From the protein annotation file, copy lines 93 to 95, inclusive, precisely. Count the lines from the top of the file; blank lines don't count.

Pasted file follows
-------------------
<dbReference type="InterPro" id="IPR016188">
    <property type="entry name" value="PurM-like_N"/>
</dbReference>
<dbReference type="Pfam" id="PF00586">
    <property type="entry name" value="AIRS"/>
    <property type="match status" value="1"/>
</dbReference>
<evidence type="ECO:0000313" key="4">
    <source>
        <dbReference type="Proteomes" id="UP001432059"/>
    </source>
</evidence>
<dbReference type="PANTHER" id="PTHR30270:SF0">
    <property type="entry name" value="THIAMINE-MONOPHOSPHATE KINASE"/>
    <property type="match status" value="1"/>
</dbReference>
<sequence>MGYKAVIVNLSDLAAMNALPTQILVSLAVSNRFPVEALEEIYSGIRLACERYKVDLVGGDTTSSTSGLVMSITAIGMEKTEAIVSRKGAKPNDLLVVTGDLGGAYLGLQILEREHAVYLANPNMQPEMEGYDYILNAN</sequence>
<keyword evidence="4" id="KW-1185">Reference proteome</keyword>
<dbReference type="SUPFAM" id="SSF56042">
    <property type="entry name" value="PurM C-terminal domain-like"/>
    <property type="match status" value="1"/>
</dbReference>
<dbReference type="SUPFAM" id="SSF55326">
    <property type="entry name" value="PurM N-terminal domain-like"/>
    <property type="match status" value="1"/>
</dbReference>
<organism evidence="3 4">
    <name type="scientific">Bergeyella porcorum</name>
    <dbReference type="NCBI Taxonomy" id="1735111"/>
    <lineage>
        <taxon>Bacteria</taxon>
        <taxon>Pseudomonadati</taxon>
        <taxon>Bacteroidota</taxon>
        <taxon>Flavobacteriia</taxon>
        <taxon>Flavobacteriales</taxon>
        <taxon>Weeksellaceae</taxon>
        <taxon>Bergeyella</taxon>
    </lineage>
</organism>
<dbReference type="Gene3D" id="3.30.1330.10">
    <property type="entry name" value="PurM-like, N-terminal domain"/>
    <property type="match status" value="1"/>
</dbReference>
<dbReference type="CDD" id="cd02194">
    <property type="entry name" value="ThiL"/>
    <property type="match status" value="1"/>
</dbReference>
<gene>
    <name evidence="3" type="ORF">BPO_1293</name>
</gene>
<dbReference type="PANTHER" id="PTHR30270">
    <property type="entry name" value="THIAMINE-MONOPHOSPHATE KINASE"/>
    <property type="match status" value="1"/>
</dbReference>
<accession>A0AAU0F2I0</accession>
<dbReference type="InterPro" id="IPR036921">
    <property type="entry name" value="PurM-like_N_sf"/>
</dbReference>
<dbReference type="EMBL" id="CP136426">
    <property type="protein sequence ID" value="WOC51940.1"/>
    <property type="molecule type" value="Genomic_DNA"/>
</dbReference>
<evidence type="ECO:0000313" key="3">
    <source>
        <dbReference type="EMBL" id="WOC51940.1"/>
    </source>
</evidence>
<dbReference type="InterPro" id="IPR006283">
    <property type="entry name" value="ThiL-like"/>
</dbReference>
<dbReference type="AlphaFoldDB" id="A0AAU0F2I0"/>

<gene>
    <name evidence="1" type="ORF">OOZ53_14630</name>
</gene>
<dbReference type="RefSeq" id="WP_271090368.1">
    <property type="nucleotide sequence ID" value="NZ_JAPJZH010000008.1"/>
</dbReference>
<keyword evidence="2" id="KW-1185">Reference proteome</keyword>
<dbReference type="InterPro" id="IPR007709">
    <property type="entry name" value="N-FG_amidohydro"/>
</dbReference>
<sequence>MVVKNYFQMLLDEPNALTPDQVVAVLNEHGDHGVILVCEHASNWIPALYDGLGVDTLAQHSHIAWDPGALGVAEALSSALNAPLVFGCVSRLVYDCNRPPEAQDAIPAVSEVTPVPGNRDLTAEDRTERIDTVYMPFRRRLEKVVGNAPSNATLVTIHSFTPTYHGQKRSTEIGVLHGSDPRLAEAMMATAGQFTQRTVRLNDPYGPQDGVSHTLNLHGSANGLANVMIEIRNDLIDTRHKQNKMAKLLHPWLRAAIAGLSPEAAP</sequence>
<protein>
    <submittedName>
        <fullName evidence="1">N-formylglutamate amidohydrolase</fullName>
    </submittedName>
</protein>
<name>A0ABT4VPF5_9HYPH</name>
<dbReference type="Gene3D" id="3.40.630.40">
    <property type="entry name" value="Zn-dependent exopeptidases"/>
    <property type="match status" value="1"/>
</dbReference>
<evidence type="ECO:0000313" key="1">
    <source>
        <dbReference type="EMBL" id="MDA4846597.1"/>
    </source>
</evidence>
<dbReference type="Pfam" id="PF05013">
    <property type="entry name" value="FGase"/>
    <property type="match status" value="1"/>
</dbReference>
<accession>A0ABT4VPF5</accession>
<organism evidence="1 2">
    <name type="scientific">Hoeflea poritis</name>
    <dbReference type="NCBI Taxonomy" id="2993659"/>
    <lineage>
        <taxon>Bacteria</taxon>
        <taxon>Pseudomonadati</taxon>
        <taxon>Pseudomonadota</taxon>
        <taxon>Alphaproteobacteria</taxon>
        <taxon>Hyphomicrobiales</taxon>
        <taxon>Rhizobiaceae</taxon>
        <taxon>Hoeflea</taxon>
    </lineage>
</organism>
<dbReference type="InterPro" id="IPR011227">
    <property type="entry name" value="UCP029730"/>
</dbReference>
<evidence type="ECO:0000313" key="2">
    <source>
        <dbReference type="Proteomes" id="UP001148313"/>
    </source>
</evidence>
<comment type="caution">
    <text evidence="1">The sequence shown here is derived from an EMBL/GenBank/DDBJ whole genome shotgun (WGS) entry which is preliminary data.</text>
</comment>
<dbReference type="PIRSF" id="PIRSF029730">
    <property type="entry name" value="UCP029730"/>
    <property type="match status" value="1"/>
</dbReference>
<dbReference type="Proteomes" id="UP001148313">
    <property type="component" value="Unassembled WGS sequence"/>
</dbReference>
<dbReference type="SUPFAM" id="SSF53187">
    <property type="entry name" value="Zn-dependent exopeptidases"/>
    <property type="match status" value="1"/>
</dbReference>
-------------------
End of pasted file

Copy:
<evidence type="ECO:0000313" key="1">
    <source>
        <dbReference type="EMBL" id="MDA4846597.1"/>